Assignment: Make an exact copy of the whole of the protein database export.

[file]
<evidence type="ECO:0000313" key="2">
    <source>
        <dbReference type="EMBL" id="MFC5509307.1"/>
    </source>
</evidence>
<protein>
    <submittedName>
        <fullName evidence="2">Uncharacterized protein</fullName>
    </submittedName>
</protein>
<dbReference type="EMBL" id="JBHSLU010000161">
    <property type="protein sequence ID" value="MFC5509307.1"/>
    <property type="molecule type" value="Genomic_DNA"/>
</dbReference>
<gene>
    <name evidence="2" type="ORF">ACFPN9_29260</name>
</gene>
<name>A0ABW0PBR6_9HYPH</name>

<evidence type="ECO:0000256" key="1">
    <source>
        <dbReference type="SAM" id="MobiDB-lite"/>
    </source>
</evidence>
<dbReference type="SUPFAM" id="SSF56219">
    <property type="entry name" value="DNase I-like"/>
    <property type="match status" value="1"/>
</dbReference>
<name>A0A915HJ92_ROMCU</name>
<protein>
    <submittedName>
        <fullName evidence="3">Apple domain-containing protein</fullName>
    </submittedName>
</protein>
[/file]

<evidence type="ECO:0000313" key="2">
    <source>
        <dbReference type="EMBL" id="MFC5509307.1"/>
    </source>
</evidence>
<protein>
    <submittedName>
        <fullName evidence="2">Uncharacterized protein</fullName>
    </submittedName>
</protein>
<dbReference type="EMBL" id="JBHSLU010000161">
    <property type="protein sequence ID" value="MFC5509307.1"/>
    <property type="molecule type" value="Genomic_DNA"/>
</dbReference>
<gene>
    <name evidence="2" type="ORF">ACFPN9_29260</name>
</gene>
<name>A0ABW0PBR6_9HYPH</name>

<evidence type="ECO:0000256" key="1">
    <source>
        <dbReference type="SAM" id="MobiDB-lite"/>
    </source>
</evidence>
<dbReference type="SUPFAM" id="SSF56219">
    <property type="entry name" value="DNase I-like"/>
    <property type="match status" value="1"/>
</dbReference>
<name>A0A915HJ92_ROMCU</name>
<protein>
    <submittedName>
        <fullName evidence="3">Apple domain-containing protein</fullName>
    </submittedName>
</protein>